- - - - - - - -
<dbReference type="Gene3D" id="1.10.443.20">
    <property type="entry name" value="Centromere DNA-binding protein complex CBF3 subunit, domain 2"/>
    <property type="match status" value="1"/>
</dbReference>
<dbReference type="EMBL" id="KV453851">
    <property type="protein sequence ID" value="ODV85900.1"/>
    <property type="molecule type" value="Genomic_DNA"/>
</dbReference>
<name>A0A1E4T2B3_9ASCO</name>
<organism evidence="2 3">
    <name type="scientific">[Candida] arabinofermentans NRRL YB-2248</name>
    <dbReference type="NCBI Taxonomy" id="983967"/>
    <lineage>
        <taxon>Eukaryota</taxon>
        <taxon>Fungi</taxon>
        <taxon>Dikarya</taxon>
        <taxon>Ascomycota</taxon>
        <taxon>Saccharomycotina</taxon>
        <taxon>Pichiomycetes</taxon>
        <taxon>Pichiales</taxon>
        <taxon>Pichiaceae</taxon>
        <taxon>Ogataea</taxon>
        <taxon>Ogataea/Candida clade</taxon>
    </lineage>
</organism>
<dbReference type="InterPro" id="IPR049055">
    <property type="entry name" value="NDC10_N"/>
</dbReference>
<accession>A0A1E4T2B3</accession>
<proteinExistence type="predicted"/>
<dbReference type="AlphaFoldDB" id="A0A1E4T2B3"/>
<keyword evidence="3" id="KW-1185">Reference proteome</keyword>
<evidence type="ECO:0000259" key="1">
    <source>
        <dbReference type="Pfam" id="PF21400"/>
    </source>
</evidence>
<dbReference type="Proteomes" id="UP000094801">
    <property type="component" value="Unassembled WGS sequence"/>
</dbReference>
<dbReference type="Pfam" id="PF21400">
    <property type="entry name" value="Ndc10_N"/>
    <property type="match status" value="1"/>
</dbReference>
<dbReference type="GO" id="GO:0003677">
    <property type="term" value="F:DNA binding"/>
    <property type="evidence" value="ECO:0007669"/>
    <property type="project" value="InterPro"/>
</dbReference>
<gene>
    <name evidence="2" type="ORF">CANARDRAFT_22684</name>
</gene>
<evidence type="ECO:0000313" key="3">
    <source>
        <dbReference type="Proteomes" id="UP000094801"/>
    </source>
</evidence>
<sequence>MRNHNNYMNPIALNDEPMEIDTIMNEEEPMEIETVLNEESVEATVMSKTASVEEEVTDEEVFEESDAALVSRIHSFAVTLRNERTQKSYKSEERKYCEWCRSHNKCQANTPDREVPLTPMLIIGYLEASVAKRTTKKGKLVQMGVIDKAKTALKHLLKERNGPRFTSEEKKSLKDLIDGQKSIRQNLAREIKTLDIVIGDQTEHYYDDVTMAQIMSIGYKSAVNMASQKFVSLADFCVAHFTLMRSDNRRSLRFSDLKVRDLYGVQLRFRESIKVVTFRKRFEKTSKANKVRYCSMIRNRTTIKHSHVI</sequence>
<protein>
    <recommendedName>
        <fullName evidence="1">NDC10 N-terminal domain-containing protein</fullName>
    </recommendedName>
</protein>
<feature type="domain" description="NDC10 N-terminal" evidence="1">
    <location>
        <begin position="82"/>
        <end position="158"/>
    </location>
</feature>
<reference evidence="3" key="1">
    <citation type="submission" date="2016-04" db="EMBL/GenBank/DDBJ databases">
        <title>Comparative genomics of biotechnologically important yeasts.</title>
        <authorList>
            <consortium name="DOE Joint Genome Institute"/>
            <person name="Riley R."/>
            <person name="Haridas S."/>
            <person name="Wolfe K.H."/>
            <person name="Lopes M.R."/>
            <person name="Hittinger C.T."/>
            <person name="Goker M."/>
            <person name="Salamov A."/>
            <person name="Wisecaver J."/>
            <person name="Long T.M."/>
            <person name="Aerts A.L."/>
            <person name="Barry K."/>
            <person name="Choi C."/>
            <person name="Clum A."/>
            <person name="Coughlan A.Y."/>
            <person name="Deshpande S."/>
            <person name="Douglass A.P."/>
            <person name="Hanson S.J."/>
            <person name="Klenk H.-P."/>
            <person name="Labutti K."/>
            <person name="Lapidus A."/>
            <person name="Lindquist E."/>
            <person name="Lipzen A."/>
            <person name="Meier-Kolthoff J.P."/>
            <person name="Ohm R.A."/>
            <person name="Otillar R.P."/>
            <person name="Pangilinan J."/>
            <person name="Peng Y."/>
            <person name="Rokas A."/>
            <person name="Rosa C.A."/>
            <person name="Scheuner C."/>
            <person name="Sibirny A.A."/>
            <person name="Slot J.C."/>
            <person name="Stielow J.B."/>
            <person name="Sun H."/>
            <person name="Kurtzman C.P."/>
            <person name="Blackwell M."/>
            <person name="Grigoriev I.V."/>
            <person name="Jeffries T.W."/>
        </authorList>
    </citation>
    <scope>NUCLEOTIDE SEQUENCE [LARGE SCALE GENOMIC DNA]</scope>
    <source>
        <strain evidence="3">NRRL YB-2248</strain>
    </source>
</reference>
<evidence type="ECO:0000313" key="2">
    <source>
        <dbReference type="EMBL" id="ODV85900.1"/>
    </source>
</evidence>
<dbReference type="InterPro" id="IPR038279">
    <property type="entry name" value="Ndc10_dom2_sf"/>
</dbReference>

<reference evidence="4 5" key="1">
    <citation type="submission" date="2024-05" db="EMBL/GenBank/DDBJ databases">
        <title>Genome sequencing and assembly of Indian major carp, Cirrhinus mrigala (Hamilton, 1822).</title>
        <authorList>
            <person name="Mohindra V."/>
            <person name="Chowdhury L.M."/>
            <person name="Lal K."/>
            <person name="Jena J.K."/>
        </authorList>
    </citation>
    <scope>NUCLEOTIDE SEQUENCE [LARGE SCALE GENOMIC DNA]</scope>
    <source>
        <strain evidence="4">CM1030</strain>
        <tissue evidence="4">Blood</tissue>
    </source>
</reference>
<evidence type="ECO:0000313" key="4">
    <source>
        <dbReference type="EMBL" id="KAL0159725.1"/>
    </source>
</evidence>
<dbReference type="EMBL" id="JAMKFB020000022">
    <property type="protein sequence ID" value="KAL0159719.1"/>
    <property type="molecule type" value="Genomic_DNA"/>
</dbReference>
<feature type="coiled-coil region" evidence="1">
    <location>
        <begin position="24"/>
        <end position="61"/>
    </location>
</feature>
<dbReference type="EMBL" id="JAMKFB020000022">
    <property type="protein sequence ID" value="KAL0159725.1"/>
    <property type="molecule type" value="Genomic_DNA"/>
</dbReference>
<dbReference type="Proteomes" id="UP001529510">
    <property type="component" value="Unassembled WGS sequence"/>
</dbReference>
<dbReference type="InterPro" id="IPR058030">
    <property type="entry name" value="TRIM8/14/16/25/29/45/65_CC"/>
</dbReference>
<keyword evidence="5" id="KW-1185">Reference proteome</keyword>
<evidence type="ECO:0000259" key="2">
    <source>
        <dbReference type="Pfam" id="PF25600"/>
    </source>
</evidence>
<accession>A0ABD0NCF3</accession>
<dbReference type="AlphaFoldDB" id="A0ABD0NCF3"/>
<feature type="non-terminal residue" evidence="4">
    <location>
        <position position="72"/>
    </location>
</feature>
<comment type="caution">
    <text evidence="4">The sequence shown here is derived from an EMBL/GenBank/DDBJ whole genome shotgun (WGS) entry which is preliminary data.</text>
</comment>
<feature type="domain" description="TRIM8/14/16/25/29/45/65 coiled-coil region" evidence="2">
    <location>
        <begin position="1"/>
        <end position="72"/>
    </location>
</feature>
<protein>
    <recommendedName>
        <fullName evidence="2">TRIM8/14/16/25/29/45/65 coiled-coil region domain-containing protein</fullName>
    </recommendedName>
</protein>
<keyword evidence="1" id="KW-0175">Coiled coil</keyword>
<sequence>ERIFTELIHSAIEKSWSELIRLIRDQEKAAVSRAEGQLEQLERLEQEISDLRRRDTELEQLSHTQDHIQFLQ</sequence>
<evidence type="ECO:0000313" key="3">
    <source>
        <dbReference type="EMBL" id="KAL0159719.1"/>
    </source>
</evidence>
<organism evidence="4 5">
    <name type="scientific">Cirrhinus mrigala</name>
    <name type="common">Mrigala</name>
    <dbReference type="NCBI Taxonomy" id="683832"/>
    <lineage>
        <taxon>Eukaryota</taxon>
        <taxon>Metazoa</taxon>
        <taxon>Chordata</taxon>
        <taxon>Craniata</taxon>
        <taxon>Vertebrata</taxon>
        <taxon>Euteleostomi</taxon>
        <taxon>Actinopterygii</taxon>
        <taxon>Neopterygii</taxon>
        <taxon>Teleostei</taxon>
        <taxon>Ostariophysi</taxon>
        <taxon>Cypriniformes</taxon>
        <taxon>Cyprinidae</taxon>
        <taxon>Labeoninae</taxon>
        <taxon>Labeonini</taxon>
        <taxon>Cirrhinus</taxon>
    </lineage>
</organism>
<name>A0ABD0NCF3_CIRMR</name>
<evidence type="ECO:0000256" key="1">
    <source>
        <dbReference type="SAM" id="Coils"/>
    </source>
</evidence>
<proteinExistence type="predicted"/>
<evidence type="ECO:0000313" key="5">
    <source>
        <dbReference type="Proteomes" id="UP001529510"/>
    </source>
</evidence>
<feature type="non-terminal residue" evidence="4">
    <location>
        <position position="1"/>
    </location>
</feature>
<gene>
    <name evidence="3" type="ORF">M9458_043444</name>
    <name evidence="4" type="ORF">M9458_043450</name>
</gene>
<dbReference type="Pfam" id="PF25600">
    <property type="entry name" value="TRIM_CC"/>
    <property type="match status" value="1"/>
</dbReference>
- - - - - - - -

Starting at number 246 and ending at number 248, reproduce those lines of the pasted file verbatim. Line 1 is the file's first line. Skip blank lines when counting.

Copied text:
<dbReference type="Pfam" id="PF25600">
    <property type="entry name" value="TRIM_CC"/>
    <property type="match status" value="1"/>